Thesis-2009-AlexanderCooper.pdf (7.77 MB)

Overweight, obesity and weight management

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thesis
posted on 24.08.2017, 15:52 by Julie Alexander-Cooper
There is significant research evidence to demonstrate that physical activity can produce weight loss, weight maintenance and positive health effects in the overweight and obese. However, it can be difficult to get this population sufficiently active to achieve these benefits. This thesis reports on a series of studies that explore physical activity used alone and in conjunction with other weight management strategies. The primary aim was to gain a greater understanding about how weight loss and continued long term weight maintenance could be achieved. The first study was a systematic review on the dose of physical activity associated with weight loss and weight maintenance, it investigated if the current treatment dose was appropriate. The findings correlated with the recently published new CDC guidelines. In the second study, semi-structured interviews were employed to explore the attitudes and experiences of overweight and obese individuals towards weight loss and health. It was reported by participants that they prefer autonomy and personalisation to tailor weight loss and health strategies to their own lifestyles. It was also found that their knowledge base was confused and outdated. In the final study, a sample of overweight and obese adults took part in participatory action research with the aim to design and assess their own weight management programme. A multi-strategy weight management programme emerged that could be tailored to individual lifestyle. Tips and ideas were also devised to aid weight maintenance. This thesis found that the overweight and obese appeared to favour a multi-strategy weight management intervention that could be incorporated, personalised and tailored to their everyday lives. Physical activity (that was enjoyable, lifestyle or accomplished through accumulated bouts), dietary changes, education/improved knowledge base, support and weight monitoring all appeared to be important factors to aid weight management.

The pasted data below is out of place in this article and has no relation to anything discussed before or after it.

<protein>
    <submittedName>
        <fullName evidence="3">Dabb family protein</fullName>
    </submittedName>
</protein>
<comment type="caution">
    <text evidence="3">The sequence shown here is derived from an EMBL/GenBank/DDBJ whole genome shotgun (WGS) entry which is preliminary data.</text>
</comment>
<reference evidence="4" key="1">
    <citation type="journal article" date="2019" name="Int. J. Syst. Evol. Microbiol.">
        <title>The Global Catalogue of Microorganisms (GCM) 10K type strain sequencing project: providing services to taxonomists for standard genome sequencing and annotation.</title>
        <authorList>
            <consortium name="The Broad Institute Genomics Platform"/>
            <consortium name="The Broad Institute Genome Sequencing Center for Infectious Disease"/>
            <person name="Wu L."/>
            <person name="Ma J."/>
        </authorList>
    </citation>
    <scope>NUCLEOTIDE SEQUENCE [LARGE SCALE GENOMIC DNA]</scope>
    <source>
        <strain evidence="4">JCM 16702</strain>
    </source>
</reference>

History

School

  • Sport, Exercise and Health Sciences

Publisher

© J. Alexander-Cooper

Publisher statement

This work is made available according to the conditions of the Creative Commons Attribution-NonCommercial-NoDerivatives 4.0 International (CC BY-NC-ND 4.0) licence. Full details of this licence are available at: https://creativecommons.org/licenses/by-nc-nd/4.0/

Publication date

2009

Notes

A Doctoral Thesis. Submitted in partial fulfilment of the requirements for the award of Doctor of Philosophy of Loughborough University.

Language

en

Exports